The fate of Cabinet-level economic talks between the United States and China is unclear amid escalated trade disputes and recent tariff retaliation measures announced by both countries.
A U.S. official, who spoke to VOA on condition of anonymity, said Friday that there were no imminent signs on resuming the U.S.-China Comprehensive Economic Dialogue (CED) that has been "stalled" since the inaugural round ended with no tangible progress last July.
The CED is one of four high-level talks aimed at boosting bilateral ties that Washington announced after U.S. President Donald Trump met with Chinese President Xi Jinping at Trump's Mar-a-Lago estate in Florida in April 2017.
The mechanism is co-chaired by U.S. Treasury Secretary Steven Mnuchin, Commerce Secretary Wilbur Ross and China's Vice Premier Wang Yang.
VOA reached out to both departments for confirmation that the CED is in limbo but has not received a response.
The trade dispute between the countries escalated Friday, with Trump threatening tariffs on an additional $100 billion worth of Chinese goods and China warning it will fight the U.S. "at any cost."
Washington's threat of additional tariffs came after Beijing issued a list of U.S. goods worth $50 billion for possible tariff increases. The United States had proposed tariffs on $50 billion worth of Chinese goods this past week.
One analyst said he thought the U.S.-China talks could not be revived.
"For all intents and purposes, the CED is dead. Eventually, the two sides are going to need some kind of bilateral dialogue to resolve their differences, but right now everyone is focused on managing the trade escalation, and not on formal mechanisms like the CED," said Matthew Goodman, senior adviser for Asian economics at the Center for Strategic and International Studies in Washington.
David Malpass, undersecretary for international affairs at the Treasury Department, said in March that no decisions had been made about the future of the CED, amid increasing concerns about China's move away from market liberalization. Malpass made his comments while speaking to reporters in Buenos Aires during a conference.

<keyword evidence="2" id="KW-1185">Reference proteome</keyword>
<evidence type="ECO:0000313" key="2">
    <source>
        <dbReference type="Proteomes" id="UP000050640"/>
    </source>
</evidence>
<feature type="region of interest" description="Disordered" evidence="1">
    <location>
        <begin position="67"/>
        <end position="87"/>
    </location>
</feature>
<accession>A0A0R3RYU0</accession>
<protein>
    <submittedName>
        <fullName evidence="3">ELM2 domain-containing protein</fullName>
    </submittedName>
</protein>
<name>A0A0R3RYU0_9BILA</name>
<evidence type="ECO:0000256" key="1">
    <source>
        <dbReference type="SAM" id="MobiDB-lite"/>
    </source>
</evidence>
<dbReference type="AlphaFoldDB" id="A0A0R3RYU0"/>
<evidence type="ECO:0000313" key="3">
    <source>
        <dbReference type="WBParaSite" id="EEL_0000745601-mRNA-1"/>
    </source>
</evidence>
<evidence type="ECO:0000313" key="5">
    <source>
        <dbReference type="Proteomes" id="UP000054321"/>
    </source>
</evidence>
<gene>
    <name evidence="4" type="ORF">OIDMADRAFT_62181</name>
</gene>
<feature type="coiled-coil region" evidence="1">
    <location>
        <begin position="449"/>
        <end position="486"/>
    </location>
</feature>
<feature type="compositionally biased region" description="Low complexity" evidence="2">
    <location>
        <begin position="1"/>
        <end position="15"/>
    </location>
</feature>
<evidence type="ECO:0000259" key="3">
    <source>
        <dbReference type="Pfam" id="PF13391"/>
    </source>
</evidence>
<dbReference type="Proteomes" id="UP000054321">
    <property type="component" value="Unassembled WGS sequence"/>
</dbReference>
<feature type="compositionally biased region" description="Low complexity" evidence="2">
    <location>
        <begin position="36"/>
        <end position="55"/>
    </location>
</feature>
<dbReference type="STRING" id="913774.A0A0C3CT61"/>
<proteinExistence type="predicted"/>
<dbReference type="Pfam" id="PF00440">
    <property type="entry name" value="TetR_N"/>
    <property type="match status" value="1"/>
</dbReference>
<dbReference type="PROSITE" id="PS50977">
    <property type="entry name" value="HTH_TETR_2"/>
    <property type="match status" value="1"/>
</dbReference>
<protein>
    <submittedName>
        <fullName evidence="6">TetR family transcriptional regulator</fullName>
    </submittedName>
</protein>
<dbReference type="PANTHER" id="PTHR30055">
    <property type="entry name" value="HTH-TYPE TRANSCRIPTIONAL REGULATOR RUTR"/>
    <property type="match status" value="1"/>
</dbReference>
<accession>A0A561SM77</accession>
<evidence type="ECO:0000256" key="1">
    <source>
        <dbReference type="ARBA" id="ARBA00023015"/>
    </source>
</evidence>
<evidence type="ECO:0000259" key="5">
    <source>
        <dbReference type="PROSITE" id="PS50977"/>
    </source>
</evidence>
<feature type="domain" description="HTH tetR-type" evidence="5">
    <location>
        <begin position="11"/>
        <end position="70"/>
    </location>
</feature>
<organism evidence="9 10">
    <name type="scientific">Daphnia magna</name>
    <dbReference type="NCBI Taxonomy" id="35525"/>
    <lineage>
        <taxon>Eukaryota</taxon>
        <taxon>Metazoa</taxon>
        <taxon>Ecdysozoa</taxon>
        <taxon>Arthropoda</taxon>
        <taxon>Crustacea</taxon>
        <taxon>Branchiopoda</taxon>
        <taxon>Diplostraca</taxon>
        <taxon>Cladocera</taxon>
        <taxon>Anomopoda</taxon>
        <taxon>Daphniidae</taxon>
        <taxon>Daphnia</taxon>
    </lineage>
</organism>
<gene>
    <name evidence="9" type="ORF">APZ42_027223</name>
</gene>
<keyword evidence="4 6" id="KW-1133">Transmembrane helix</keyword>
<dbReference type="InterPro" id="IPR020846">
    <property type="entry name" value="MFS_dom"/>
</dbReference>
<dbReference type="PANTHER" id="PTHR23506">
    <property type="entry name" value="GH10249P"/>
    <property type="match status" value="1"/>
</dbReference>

But in an interview with the Financial Times in November, Malpass said the Cabinet-level dialogue had been "stalled" and there were no plans to revive it.
When asked about talks and how to avoid a trade war, China's ambassador to the U.S., Cui Tiankai, told State Department reporters on Wednesday, "Both parties need to have [the] political will," adding it would not work if only China had the will.
On February 8, China's State Councilor Yang Jiechi told Chinese media, following talks with then-U.S. Secretary of State Rex Tillerson, that both countries had agreed to resume the CED "as soon as possible" this year.
The State Department, however, made no mention of the reported resumption in public statements following the meeting.
"I think the Trump administration should use any possible dialogues with China to negotiate a way out of a possible trade war," said Harry Kazianis, director of defense studies at the Center for the National Interest, adding Beijing has been "very reactive and defensive while not offering any viable proposals" to alter what Washington says is an unfair trade relationship.
"The good news is that we have time to see both sides, offer proposals and engage in dialogue," Kazianis said. "As U.S. tariffs will not kick in until mid-May and China has not placed a start date on its own sanctions, we may have time to work out a grand bargain of sorts."
The Comprehensive Economic Dialogue is one of the four of U.S.-China talks initiated under the Trump administration. The others are the Diplomatic and Security Dialogue, the Law Enforcement and Cybersecurity Dialogue, and the Social and Cultural Issues Dialogue.
This report was written by VOA's Nike Ching.